There are many questions asked in the consulting room, generally relating to the animal, but not always. One such question is: ‘My [insert relative] wants to be a vet, have you got any advice?’
It’s a profession many consider, but it requires serious thought and research. A-level choices have to be tailored and GSCEs before that, with plenty of extracurricular activities needed on the university application too.
I was fortunate to get my first placement at a vets when I was 14. TV programmes and books give a very idealised view of a vet’s life. The days are long and definitely lacking in glamour; even bringing your own pet to the vets doesn’t give much of an insight into the rest of the vet’s day. An early placement is essential to help make that decision before you tailor your academic choices to focus on the wrong career.
Once you have decided it’s the vocation for you, pick the right subjects. There are eight universities currently offering a veterinary degree, and they all require at least two science subjects at A-level at grade A* or A.
The next thing is to focus on work experience – at least ten weeks made up of veterinary practices and volunteering at kennels, stables and farms, especially during lambing and dairy. The more you have, the stronger your application will be and the better prepared for interviews.
You also need a variety of extracurricular activities, ideally showing teamwork, commitment and leadership.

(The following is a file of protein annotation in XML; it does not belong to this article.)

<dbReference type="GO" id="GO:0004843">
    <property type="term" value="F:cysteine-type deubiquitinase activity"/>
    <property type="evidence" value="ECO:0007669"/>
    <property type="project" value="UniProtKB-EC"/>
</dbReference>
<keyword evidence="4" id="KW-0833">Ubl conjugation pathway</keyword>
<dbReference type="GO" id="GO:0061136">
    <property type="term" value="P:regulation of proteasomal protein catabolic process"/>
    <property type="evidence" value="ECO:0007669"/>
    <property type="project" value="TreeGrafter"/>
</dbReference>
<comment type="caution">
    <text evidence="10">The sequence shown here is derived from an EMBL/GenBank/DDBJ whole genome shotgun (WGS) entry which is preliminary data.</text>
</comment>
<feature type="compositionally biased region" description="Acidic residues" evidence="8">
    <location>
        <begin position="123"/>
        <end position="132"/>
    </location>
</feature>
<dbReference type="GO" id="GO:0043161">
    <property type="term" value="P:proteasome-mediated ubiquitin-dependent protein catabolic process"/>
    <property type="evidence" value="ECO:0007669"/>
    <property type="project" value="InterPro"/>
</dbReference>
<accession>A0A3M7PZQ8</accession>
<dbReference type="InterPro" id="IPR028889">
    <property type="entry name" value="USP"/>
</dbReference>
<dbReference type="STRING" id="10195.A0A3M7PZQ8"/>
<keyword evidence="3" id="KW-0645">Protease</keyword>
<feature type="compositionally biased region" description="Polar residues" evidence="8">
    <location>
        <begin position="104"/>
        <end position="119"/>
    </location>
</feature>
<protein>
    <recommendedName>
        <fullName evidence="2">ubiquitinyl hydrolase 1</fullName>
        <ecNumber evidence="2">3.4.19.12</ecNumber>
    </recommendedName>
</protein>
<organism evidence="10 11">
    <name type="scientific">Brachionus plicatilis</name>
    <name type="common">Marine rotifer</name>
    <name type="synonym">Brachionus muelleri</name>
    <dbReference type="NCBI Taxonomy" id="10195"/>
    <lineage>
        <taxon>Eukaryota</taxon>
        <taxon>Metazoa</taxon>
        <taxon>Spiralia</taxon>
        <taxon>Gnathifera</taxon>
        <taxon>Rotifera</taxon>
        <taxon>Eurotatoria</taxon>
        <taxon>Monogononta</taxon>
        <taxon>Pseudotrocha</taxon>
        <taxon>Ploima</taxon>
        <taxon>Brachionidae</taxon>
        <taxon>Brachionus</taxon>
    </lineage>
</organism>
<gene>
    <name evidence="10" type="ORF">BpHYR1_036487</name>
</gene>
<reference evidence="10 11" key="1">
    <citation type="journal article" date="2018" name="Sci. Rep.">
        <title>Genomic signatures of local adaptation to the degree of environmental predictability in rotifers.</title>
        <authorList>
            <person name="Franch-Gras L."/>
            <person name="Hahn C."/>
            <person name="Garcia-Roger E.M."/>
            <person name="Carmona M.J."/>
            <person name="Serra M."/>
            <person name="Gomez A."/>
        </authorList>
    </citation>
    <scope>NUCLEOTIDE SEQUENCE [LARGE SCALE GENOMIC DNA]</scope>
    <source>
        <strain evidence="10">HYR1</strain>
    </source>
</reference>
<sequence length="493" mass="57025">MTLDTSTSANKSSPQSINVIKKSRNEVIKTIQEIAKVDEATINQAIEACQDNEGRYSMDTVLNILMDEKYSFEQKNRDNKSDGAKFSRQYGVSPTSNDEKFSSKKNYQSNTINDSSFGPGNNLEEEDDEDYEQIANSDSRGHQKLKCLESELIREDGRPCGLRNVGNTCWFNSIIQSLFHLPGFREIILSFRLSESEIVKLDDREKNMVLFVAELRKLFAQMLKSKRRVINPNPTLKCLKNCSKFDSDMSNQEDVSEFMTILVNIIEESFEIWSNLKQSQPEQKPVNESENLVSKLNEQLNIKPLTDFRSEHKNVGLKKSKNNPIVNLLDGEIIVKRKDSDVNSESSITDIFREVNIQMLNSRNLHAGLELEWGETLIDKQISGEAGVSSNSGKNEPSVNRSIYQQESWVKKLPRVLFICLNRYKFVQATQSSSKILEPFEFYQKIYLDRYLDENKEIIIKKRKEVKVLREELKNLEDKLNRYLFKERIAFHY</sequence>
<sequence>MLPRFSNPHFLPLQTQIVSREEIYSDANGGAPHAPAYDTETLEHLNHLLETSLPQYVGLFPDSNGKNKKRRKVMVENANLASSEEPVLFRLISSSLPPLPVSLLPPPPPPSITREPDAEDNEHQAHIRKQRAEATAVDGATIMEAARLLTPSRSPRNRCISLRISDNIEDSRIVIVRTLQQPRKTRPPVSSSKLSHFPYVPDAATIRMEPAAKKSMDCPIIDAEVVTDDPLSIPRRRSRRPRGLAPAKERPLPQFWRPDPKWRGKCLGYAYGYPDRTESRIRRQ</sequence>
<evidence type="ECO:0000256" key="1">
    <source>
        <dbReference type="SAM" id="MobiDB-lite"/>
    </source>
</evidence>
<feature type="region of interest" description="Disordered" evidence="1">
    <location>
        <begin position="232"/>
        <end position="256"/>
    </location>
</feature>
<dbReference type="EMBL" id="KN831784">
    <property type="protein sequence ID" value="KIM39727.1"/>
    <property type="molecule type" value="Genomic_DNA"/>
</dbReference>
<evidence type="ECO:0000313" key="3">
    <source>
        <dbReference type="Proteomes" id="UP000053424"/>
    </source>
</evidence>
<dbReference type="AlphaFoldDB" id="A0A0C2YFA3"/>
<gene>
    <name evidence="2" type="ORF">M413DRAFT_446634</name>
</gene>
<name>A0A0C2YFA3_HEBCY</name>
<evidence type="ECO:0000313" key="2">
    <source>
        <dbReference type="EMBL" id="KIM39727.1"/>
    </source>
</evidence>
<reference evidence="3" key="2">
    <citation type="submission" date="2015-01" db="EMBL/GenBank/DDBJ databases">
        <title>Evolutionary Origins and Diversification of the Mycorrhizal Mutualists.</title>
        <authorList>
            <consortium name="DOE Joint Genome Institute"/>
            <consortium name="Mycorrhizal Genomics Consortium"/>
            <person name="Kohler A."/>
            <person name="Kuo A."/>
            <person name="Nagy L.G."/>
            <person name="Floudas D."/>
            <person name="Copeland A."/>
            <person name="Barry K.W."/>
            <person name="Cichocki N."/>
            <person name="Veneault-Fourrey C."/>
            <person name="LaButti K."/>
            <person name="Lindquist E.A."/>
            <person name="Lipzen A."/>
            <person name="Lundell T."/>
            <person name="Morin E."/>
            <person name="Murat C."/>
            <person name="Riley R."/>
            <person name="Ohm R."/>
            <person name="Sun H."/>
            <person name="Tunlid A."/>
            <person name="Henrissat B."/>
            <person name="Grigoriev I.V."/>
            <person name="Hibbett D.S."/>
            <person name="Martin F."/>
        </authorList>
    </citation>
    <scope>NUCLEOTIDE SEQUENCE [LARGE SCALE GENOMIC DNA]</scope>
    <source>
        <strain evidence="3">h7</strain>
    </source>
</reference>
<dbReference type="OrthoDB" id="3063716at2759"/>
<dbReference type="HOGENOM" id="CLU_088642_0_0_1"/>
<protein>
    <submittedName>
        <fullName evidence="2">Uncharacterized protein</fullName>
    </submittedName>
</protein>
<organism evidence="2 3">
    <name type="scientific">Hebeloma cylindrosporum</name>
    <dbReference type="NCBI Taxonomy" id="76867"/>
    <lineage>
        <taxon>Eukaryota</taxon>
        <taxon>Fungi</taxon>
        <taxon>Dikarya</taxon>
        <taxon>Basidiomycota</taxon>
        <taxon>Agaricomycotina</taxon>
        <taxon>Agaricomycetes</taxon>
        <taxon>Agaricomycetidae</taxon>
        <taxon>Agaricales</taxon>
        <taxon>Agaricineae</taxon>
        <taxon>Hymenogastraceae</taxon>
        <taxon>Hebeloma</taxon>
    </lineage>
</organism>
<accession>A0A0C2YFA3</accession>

Then there is the application process. Pick the universities by their websites, open days and speaking to vets and students. Everyone will tell you theirs was the best, which shows you will be happy wherever you go. Some universities also require you to sit an admissions test (BMAT).
The next stage is an interview, which usually includes questions about yourself, academic ones and veterinary-based, such as interesting cases you have seen or your opinion on a ‘hot topic’ in the veterinary news.
After that, it’s a case of waiting for offers. The course is highly competitive so it’s not unusual to only get one or two offers, or none. Most universities will accept a second application the following year.
It’s a long and tough five (or six) year course and the job is anything but easy, but we’ve all chosen it for a reason and it’s those moments which make it worthwhile.
If you still think this job is for you, I wish you all the best and look forward to welcoming you to the profession.
By Amy Chapman